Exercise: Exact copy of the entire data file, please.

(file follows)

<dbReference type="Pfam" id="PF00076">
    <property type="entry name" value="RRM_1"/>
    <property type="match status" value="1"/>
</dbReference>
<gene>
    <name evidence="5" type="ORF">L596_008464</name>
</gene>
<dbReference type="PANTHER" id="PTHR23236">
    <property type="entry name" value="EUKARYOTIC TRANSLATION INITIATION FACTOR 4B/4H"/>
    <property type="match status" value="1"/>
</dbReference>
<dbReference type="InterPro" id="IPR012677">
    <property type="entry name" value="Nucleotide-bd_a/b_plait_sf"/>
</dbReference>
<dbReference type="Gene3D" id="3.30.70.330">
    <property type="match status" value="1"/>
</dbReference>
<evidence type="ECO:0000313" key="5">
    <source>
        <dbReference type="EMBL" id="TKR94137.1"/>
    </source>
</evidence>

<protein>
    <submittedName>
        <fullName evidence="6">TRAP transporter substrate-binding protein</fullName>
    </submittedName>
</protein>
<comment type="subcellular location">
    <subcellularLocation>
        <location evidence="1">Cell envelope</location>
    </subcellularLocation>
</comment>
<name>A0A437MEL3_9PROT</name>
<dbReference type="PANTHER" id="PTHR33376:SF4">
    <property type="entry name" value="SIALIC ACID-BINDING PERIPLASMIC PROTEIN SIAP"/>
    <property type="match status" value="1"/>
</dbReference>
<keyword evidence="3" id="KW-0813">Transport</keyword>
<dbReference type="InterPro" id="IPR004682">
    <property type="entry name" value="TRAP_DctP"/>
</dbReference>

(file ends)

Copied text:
<dbReference type="Pfam" id="PF00076">
    <property type="entry name" value="RRM_1"/>
    <property type="match status" value="1"/>
</dbReference>
<gene>
    <name evidence="5" type="ORF">L596_008464</name>
</gene>
<dbReference type="PANTHER" id="PTHR23236">
    <property type="entry name" value="EUKARYOTIC TRANSLATION INITIATION FACTOR 4B/4H"/>
    <property type="match status" value="1"/>
</dbReference>
<dbReference type="InterPro" id="IPR012677">
    <property type="entry name" value="Nucleotide-bd_a/b_plait_sf"/>
</dbReference>
<dbReference type="Gene3D" id="3.30.70.330">
    <property type="match status" value="1"/>
</dbReference>
<evidence type="ECO:0000313" key="5">
    <source>
        <dbReference type="EMBL" id="TKR94137.1"/>
    </source>
</evidence>

<protein>
    <submittedName>
        <fullName evidence="6">TRAP transporter substrate-binding protein</fullName>
    </submittedName>
</protein>
<comment type="subcellular location">
    <subcellularLocation>
        <location evidence="1">Cell envelope</location>
    </subcellularLocation>
</comment>
<name>A0A437MEL3_9PROT</name>
<dbReference type="PANTHER" id="PTHR33376:SF4">
    <property type="entry name" value="SIALIC ACID-BINDING PERIPLASMIC PROTEIN SIAP"/>
    <property type="match status" value="1"/>
</dbReference>
<keyword evidence="3" id="KW-0813">Transport</keyword>
<dbReference type="InterPro" id="IPR004682">
    <property type="entry name" value="TRAP_DctP"/>
</dbReference>